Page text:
And then, completely out of the blue, on May 28th 2014, I get an email from a Senior Constable called Kain Brown. Kain tells me that he has executed a search warrant at a residence in Rockhampton and has my laptop!! He has found it!!! I am stunned. He quickly gets to brass tacks and explains my two options: I can press charges, but it’s extremely unlikely to result in a conviction, and even if it did, the thief would probably only be charged with a $200 fine—and in this situation, it could take years to get my laptop back. If I don’t press charges, the laptop will be kept for three months as unclaimed property, and then returned to me. It’s a no-brainer; I decide not to press charges. I wait, and wait, and three months later, on the 22nd September 2014, I get an email from Kain telling me that he can finally release the laptop to me.
Naively, I think my tale is at the “Happy Ever After” stage. I dance a jig around the kitchen table, and read my subsequent email from a Property Officer of Rockhampton Station, John Broszat. He has researched how to send the laptop back to me…and my jig is suddenly halted. My particular model of laptop has a lithium battery built into the casing which can only be removed by an expert, and it’s illegal to transport a lithium battery by air freight. So the only option for getting the laptop back, whole and functioning, is via sea mail—which takes three to four months to get to Ireland. This blows my mind. I can’t quite believe that in this day and age, we can send people to space, a media file across the world in an instant, but that transporting a physical object from one side of the globe to another still takes…a third of a year! It’s been almost a year and a half since my laptop was stolen. I shudder to think of what will happen on its final journey via sea mail—knowing my luck, the ship will probably be blown off course and it’ll arrive in the Bahamas.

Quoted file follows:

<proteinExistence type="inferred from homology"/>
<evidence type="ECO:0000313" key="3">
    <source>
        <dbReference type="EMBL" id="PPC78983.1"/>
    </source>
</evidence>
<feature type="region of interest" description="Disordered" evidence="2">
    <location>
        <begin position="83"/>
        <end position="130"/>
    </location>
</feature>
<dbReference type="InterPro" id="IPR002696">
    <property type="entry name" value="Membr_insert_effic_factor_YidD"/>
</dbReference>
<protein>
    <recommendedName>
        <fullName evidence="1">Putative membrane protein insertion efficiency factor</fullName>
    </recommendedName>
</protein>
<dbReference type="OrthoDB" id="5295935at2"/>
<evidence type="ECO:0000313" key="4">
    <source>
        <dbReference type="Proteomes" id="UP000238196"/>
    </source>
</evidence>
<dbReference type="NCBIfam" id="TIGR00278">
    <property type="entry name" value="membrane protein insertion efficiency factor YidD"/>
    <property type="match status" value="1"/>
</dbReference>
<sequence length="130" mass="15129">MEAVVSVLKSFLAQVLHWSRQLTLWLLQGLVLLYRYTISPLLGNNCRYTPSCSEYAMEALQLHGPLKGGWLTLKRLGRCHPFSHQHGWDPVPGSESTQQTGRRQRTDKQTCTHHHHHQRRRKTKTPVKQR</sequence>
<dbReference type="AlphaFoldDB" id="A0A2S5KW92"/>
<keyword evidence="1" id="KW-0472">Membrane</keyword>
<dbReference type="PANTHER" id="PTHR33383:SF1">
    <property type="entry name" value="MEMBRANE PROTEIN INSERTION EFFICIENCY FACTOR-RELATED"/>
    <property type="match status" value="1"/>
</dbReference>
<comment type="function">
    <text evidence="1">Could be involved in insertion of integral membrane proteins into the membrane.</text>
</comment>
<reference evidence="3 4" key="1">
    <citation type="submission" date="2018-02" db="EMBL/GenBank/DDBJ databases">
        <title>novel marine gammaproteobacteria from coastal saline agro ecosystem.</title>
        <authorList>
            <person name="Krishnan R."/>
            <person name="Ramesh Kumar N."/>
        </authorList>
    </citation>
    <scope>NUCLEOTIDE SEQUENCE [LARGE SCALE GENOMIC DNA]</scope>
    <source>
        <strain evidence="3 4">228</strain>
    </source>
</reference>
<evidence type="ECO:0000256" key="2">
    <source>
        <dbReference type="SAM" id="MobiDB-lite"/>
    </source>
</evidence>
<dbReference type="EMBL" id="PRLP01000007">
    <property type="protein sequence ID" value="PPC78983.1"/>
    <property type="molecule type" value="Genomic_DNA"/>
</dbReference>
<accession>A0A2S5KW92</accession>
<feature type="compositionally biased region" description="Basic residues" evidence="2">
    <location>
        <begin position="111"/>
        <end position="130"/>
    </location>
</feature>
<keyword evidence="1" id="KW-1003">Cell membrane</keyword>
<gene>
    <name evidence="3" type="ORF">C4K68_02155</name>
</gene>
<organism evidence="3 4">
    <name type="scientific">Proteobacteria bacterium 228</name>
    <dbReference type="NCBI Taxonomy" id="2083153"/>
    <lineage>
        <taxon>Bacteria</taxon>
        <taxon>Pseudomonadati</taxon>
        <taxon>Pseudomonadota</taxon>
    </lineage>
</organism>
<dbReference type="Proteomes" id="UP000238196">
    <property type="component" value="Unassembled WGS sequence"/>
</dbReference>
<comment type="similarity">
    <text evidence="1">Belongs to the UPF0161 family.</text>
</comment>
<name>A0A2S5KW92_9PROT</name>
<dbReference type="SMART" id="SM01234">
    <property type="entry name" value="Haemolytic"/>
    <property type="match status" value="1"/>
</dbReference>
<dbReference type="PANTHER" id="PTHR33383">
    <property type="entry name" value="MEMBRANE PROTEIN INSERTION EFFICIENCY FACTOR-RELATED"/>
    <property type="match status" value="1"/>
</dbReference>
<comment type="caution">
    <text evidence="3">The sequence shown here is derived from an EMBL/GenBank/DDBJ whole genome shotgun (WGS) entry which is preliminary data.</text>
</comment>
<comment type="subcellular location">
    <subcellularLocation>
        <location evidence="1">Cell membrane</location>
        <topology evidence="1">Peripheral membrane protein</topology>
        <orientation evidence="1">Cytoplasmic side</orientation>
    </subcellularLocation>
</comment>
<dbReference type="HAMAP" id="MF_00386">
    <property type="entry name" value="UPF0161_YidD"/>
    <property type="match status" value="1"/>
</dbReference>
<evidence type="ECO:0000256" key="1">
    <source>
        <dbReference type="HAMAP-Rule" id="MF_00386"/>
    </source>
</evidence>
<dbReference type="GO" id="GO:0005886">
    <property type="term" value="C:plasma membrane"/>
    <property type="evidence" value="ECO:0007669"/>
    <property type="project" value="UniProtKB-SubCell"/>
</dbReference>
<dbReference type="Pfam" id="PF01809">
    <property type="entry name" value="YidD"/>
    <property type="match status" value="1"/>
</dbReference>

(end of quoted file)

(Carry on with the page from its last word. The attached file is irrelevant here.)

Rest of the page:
Fortunately, John is empathetic, and willing to think outside the box. Do I know anyone who will be traveling from Australia to Ireland via plane who would take my laptop in their hand luggage? Well, there’s one tiny silver lining to the recession: half of Craughwell village has a child living in Australia. I ask around on Facebook and find out that my neighbor’s daughter is living in Australia and coming home for Christmas. John Broszat is wonderfully cooperative and mails my laptop to Maroubra Police Station for collection by the gorgeous Laura Gibbons. Laura collects it and brings it home in her flight hand luggage, and finally, FINALLY, on the 23rd of December 2014, 19 months after it’s been stolen, I get my hands on my precious laptop again.
I gingerly take the laptop out of the fashionable paper carrier bag in which Laura has transported it. I set the laptop on the table, and examine it. The casing is slightly more dented than it was, but except for that it’s in one piece. Hoping against hope, I open up the screen, press the “on” button and… The lights flash and the computer turns on!!! The casing is dented, there’s a couple of insalubrious pictures on the hard drive I won’t mention, but it has been dragged from Turkey to Thailand to East Timor to Indonesia to Australia, and IT STILL WORKS. It even still has the original charger accompanying it. Still in shock that this machine is on, I begin to go through the hard drive. Of course, it’s radically different—the thief has deleted all my files, changed the display picture, downloaded his own files and applications. I’m curious: What sort of person steals other people’s laptops? How do they think, organize their lives, what’s going through their minds? I’ve seen most of the thief’s files before from stalking him via the Backblaze Personal Backup service, and they’re not particularly interesting or informative about the guy on a personal level. But then I see a file I haven’t seen before, “free ebook.pdf.” I click on it, and it opens. I shake my head in disbelief. The one new file that the thief has downloaded onto my computer is the book “How to Win Friends and Influence People.”
A few weeks later, a new friend and I kiss for the first time. He’s a graphic designer from London. Five months later, he moves over to Ireland to be with me. We’re talking about what stuff he needs to bring when he’s moving and he says “I’m really worried; my desktop computer is huge. I mean, I have no idea how I’m going to bring it over.” Smiling, I say “I have a spare laptop that might suit you…”[Editor: The moral of the story is make sure your data is backed up before you go on vacation.]